• Determining the effectiveness of purchaser efforts in driving improvements in patient safety.
  • Identifying incentives (e.g., positive or negative, financial or non-financial) that can drive health care providers to improve the quality of health care they deliver.
  • Finding out how to engage consumers to make them more informed decision-makers in their own health care, so they can have the tools and knowledge to protect their interests in the marketplace.
  • Comprehensively and systematically reviewing the evidence for enhancing hospital safety.
  • Developing guidance for purchasers to improve outpatient safety in ambulatory care settings.

Mary Jane England, M.D., Washington Business Group on Health

Dr. England proposed a research agenda to focus on assisting employers in understanding how they can help reduce outpatient medication errors. She recommended the exploration of three specific areas:

  • The safety of ambulatory medications, specifically to determine the magnitude of the problem in terms of total costs of medication errors and inefficiencies, as well as morbidities resulting from such errors.
  • The development of employer-based demonstration projects to provide employers with a standardized approach to using existing quality data to improve medication safety in ambulatory care.
  • An examination of the effectiveness of different interventions to improve ambulatory medication safety.

Gregg Lehman, Ph.D., National Business Coalition on Health

Dr. Lehman's testimony focused on provider payment strategies, and how purchasers can assist consumers. He recommended four areas of research:

  • Research to identify whether health plans currently have safety measures built into credentialing and contracting standards, and whether employer coalitions currently request health plans to report on the existence of safety and medical error reporting systems.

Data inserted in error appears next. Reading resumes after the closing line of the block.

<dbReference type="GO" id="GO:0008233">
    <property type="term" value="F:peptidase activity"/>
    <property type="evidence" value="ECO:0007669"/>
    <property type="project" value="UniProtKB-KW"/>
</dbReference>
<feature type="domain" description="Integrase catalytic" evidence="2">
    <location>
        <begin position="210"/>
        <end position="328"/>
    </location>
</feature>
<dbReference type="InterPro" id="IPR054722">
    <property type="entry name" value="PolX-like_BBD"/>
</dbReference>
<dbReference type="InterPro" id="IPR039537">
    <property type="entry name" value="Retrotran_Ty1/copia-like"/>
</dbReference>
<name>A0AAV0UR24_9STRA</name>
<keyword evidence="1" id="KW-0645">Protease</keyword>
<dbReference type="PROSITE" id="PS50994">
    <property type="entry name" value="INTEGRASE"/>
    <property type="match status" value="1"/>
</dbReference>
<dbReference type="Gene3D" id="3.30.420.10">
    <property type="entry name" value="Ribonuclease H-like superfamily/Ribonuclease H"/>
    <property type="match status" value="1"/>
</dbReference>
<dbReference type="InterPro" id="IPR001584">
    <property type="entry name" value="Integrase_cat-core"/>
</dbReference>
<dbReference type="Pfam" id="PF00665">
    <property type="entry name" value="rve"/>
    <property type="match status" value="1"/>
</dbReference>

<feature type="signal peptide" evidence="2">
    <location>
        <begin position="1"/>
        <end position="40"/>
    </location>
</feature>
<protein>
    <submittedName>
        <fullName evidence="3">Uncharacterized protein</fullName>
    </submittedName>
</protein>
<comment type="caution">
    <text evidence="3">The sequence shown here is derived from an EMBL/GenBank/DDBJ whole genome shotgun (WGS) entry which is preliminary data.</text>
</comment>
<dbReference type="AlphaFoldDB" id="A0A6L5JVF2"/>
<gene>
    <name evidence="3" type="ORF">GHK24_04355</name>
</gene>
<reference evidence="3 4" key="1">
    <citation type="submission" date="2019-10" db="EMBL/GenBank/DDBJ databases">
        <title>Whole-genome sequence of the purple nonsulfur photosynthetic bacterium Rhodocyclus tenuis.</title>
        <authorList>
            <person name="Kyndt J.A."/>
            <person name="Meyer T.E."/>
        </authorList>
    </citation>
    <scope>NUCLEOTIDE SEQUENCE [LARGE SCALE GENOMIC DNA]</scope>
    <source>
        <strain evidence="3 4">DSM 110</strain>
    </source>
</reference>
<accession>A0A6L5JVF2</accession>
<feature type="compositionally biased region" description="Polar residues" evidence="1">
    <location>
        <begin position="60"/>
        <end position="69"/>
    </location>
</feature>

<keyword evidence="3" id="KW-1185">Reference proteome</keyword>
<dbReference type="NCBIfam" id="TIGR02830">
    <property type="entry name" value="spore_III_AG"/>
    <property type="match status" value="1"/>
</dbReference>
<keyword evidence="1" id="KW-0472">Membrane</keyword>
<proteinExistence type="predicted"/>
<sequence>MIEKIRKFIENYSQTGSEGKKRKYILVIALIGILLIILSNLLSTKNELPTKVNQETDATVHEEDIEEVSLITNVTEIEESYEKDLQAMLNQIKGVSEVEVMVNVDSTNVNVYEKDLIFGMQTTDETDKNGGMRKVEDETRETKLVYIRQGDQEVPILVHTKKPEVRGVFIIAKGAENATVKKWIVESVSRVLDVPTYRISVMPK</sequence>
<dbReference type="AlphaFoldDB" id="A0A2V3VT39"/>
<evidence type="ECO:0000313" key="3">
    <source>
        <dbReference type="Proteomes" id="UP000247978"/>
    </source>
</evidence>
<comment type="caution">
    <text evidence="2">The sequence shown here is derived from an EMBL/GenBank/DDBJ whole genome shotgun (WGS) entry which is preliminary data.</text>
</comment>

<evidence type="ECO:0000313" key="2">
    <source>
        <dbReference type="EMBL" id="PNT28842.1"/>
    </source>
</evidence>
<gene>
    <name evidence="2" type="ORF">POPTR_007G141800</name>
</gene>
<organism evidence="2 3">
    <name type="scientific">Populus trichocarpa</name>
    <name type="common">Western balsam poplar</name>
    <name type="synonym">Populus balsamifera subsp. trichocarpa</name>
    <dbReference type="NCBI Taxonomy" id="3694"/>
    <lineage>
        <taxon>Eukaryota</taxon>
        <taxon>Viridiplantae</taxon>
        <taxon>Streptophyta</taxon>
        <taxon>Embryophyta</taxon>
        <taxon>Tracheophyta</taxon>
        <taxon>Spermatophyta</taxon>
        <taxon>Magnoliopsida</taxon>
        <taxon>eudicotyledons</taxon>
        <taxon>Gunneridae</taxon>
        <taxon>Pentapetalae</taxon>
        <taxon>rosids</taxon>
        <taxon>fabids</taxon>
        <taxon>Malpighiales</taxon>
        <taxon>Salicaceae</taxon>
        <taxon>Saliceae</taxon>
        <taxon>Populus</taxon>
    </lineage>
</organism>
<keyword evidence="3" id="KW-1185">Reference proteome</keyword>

• Research to determine whether managed care poses special safety issues, and to identify such issues if they exist. Research to determine how purchasers can assist consumers in identifying unsafe providers.
  • Research to determine what, if any, economic incentives or provider payment strategies work best to discourage errors and reward safety.

Question and Answer Session

The following additional areas for research focus were discussed:

  • Exploring how standards of the Joint Commission on the Accreditation of Healthcare Organizations (JCAHO) could become more proactive than reactive.
  • Determining how accrediting organizations can play a more consultative role by identifying best practices in the field and sharing that information with other institutions.
  • Developing outcomes information in relation to consumers and employees. Accrediting agencies could learn from other industries and the processes they have in place to reduce Occupational Safety and Health Administration (OSHA) infractions and other kinds of safety issues in the workplace.
  • Studying how to make consumers aware of their responsibility to review accrediting agencies' systems or doctors.
  • Studying whether after the introduction of computerized physician order entry systems, savings offset any additional costs (i.e., make a business case).
  • Studying how computerized physician order entry systems can reduce adverse events, and studying such a system's impact on productivity and patient outcomes.
  • Determining how much error can be avoided by giving patients more information, with a particular focus on the patient health record, and examining whether an employee, after receiving the information, is able to have the capacity to affect practitioners' behaviors to reduce the incidence of medical errors.
  • Documenting how efforts by organizations, physicians' groups, and hospitals that invest in improving decision support systems have helped reduce adverse patient consequences.
  • Identifying the elements of a safe system (e.g., electronic patient medical record) and searching for health systems that contain those elements as an approach to identifying best practices for further study.
  • Compiling a compendium of all the evidence-based research already available into a checklist to which employers can respond.

Current as of September 2000